Cloud Management Platform – A Strategic Approach

single-pane

I have been talking to a lot of enterprise companies where the CTO’s, CIO’s and architects are trying to break into the “single pane of glass” service management strategy. Their reasons are fair and simple – the single pane of glass allows them seamless view, access and management capabilities for their entire IT foot print across multiple platforms and multiple regions.

What I hear ..

Most of these conversations have just about two key players who drive this discussion. The CIO’s/CTO’s really care about an easier way to broker IT services to internal business units. Cloud Services brokerage is the new hotness in enterprises and they are going all out to ensure they phase out the old, manual and antiquated processes and techniques and replace them with the new cloud savvy applications.

The architects and the operations folks on the other hand are all about how amazing the whole concept of a single pane of glass is and how much time, effort and man power it saves these teams not to forget the visibility that it gives to the IT staff in allowing them to respond faster to any events. (Advanced features in a cloud management platform include event management, monitoring and even disaster recovery!)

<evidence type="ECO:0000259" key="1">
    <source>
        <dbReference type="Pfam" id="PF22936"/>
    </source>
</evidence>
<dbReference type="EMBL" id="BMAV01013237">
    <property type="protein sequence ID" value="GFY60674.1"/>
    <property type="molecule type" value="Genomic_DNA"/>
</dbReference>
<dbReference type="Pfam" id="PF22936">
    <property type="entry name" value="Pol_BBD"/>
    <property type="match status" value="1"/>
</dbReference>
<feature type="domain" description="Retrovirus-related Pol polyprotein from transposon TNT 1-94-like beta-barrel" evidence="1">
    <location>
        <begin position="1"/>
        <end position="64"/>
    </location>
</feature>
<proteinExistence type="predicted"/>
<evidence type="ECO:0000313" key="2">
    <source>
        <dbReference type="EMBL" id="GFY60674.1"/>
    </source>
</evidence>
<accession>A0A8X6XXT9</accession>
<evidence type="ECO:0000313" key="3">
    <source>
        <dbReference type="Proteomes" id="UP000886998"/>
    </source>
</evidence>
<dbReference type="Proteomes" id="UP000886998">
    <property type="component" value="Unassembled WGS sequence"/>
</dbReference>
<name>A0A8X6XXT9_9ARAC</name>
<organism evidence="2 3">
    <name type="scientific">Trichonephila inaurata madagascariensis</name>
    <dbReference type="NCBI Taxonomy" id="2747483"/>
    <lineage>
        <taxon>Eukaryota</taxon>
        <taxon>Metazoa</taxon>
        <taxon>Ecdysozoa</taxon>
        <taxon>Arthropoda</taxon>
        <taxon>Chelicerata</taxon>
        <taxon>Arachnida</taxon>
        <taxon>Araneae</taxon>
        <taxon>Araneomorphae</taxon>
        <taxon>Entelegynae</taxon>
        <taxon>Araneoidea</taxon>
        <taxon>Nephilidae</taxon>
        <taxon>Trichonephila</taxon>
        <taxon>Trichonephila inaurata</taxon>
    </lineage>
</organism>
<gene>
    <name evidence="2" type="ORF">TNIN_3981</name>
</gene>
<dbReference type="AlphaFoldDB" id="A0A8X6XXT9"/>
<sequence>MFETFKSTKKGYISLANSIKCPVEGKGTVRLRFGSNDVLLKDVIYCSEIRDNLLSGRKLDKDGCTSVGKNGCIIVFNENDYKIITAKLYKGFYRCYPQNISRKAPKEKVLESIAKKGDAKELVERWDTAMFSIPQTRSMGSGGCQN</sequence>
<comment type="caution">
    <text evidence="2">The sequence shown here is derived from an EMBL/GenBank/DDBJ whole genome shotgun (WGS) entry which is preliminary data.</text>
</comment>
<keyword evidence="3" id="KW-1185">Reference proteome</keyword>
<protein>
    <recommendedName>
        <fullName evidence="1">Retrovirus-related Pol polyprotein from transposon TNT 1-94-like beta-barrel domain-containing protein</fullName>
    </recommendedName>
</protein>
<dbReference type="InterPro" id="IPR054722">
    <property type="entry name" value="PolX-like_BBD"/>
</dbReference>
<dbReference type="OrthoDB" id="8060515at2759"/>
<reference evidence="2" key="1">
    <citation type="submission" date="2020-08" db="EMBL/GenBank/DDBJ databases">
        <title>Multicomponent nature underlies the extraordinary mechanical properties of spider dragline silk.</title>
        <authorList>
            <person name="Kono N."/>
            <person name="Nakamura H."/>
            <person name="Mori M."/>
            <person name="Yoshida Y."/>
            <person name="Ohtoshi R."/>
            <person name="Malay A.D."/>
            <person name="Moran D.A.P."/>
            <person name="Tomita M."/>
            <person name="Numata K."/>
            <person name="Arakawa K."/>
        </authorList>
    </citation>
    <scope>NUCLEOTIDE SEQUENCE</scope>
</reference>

What adds fuel to fire is that Gartner and 451 research have clearly indicated that a majority of enterprise companies are transitioning to a cloud services brokerage model where achieving an effective ITSM model is easier than ever before.

Enterprises are stuck at either talking about how great Cloud management platform (single pane of glass) sounds or have deployed it but are not really using it to its fullest potential.

Easier said than done

There is a lot more strategy and planning that needs to go into effectively designing and deploying a cloud management platform to enable a reliable and an effective service brokerage framework.